Kansas faces a revenue decline of $700 million for the fiscal year that begins July 1, compared with the current year. On the other hand, Kansans will pay less in income taxes. The state can boast that it taxes its highest earners at a lower rate than most states in the region, including Oklahoma. This will add fuel to the fire that Oklahoma must protect its flanks, sandwiched as it is between a state with no income tax (Texas) and another with a lower top rate.
Nevertheless, what's happening in Kansas is a cautionary tale. Cutting income taxes is a good thing; competitive disadvantages can't be ignored. Still, the 2012 proposals to reduce Oklahoma's top rate to 3.5 percent (as a step on the road toward eliminating the personal income tax) seem even more pie-in-the-sky today than they did a year ago.
Oklahoma's top rate of 5.25 percent is too high. But reducing it will require responsible policymaking that must include revenue offsets. A wild card in the deal is the federal fiscal outlook. Every governor has cause for concern: Averting the “fiscal cliff” merely delayed action on spending cuts. Stateline.org reports that governors and legislators must wait until at least March to learn the effects of proposed federal spending cuts — “a crucial question for states since the federal government provides about 30 percent of their revenue.”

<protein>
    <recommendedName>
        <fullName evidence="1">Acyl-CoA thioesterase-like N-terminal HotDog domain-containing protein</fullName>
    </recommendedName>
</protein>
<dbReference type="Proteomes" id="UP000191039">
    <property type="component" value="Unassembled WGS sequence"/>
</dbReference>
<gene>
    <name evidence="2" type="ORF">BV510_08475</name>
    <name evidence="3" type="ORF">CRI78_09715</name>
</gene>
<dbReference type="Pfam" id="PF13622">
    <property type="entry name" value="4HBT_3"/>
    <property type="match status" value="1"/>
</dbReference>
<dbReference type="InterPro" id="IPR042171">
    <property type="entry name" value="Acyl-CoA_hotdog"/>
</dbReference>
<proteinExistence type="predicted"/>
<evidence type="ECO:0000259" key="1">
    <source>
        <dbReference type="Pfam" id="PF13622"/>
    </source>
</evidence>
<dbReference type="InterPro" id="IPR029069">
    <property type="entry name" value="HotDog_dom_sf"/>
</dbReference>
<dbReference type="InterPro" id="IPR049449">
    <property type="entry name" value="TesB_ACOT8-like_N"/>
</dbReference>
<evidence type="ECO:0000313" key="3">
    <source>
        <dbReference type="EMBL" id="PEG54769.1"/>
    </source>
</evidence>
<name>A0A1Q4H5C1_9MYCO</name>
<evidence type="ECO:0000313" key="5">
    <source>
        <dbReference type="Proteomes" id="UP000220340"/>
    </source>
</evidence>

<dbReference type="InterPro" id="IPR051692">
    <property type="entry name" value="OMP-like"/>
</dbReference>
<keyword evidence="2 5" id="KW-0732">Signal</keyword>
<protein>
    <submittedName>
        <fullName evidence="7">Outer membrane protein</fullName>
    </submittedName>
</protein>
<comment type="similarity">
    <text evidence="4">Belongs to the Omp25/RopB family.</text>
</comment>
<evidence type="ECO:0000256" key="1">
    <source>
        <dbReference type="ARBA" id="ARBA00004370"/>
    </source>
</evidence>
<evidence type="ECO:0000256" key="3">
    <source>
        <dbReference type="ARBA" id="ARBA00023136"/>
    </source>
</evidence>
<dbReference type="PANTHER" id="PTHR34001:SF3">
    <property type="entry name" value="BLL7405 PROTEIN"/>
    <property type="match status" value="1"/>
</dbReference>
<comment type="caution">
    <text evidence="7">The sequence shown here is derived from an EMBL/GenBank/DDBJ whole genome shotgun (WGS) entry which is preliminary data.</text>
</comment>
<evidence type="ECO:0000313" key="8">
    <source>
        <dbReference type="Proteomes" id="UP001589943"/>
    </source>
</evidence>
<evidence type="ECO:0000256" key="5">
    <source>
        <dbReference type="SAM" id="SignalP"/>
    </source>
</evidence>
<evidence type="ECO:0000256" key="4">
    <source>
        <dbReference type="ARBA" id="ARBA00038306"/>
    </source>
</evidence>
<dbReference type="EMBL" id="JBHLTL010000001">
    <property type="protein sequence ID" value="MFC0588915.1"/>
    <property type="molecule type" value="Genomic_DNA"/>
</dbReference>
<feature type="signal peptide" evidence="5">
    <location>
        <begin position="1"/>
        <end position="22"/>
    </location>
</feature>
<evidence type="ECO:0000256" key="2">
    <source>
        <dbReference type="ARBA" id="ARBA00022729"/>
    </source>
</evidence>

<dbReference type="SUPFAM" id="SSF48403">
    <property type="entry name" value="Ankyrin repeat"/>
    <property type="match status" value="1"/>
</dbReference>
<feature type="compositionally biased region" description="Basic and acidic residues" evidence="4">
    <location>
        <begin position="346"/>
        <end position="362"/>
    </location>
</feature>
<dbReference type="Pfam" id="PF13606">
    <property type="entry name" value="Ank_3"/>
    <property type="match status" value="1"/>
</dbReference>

Could it be that Oklahoma's conservative Republican government can't act on tax cut proposals because it can't get an answer from a liberal Democratic government in Washington on how soon and how much federal spending will be cut?